The Sunday before, I was visiting an aunt who lived in Goderich. It was raining heavily, so I decided to spend the night there. The next morning, I was listening to the radio when reports started coming that there had been an incident on Sugar Loaf Mountain. There were different versions coming from different reporters. One station said there was a flood and another said that dirt had covered some houses.
I thought it was a minor incident, and that maybe a neighbour’s house had been damaged. When I tried calling home, everyone’s phone was switched off. I even called my pastor, who was a neighbour and who’d had a fund-raising service on Sunday. But he wasn’t picking up either. I was worried but I did not understand how big the destruction was until I set eyes on the area myself.
When I arrived on the scene [at Mortomeh] that morning, it was raining lightly but there was a heavy mist. I heard a lot of cries and there were so many people outside, everywhere. Some were rolling on the ground and crying. Some boys were muddy. I found out later they’d been trying to rescue people. Some people were bloody. The whole time I was thinking about my family.
As I got closer, I saw that the whole area had changed. It was as if the ground had changed position. If you were not used to the area, you would not be able to tell where the houses used to stand. Where our house used to stand was among the hardest-hit areas. We used to live in a zinc house but it was decently built. When I saw what was left, I knew that no one could have survived.
I lost four of my family: my younger sister, my big sister, my brother’s wife, and their child; my brother was not at home. We lost everything in the mudslide.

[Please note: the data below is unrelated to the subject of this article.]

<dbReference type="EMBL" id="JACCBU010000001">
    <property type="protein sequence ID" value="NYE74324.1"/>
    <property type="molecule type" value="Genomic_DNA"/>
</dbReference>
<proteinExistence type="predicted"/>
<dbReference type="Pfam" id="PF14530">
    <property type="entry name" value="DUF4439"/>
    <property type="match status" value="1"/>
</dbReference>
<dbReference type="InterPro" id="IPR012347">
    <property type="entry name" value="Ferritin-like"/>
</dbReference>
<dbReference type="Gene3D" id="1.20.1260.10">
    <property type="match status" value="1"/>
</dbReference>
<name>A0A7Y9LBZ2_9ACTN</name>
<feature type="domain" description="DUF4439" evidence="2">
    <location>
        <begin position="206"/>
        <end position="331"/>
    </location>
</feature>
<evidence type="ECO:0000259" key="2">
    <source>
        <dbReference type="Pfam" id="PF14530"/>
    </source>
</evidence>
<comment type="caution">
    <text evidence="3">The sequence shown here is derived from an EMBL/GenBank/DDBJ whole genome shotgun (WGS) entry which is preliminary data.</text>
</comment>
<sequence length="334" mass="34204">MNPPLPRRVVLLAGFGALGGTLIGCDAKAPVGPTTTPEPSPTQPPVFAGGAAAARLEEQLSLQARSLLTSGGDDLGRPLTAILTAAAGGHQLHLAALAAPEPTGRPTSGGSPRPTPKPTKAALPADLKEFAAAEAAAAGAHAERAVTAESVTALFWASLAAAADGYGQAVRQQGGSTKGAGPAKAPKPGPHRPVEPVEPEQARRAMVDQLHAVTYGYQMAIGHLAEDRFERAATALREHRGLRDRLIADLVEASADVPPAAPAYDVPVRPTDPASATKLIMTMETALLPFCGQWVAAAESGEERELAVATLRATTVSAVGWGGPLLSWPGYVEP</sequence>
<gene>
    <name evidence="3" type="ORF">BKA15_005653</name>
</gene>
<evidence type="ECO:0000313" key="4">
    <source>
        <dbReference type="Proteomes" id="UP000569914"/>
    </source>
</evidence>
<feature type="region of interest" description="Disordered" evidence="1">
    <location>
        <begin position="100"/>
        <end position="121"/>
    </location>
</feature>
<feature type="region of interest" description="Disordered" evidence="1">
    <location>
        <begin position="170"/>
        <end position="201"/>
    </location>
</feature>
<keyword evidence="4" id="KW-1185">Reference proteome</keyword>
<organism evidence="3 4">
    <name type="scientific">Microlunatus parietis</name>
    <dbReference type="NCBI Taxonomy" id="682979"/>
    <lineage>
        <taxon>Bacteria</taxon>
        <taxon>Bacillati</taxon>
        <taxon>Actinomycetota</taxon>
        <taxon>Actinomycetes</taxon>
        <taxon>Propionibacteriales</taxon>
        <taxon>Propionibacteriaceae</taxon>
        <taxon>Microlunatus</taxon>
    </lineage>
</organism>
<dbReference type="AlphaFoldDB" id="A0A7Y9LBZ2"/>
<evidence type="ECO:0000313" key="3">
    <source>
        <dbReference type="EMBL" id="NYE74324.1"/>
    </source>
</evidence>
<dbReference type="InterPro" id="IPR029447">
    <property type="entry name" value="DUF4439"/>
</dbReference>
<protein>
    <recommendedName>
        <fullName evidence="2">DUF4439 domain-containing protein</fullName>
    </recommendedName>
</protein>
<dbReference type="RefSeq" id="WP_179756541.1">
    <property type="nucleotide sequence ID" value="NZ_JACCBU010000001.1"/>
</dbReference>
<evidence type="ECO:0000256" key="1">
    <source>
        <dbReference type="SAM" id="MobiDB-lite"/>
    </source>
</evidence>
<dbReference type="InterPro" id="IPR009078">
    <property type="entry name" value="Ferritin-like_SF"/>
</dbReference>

That day, the other survivors and I were taken to a camp nearby. Eventually, we were taken to the camps at Old School Night Club. We were told we would be given places at 6 Mile but that didn’t happen. The only thing that happened was that we received money from the government to rent a place.
Starting over was not easy. I constantly thought about my family. I used to have dreams of them every night. Sometimes, in the middle of the night, I imagine that my sister Mariama is there, saying things to me. It’s as if I can hear her voice. That’s how much I miss her. I will never forget that day and I will think about it every day until I die.
I am doing a food and beverages [course] at the YWCA. I also sell groundnuts as a side business to raise extra money for me and my child. It is not much, but it gets us by until I can graduate and get a good job or start my own catering business. My child and I live with an aunt in another area of Mortomeh now. Life has not been easy but as long as there is life, there is hope. I hope and pray that God will touch the heart of people to understand our situation and come to our aid.
Photo: Joshua Yarjah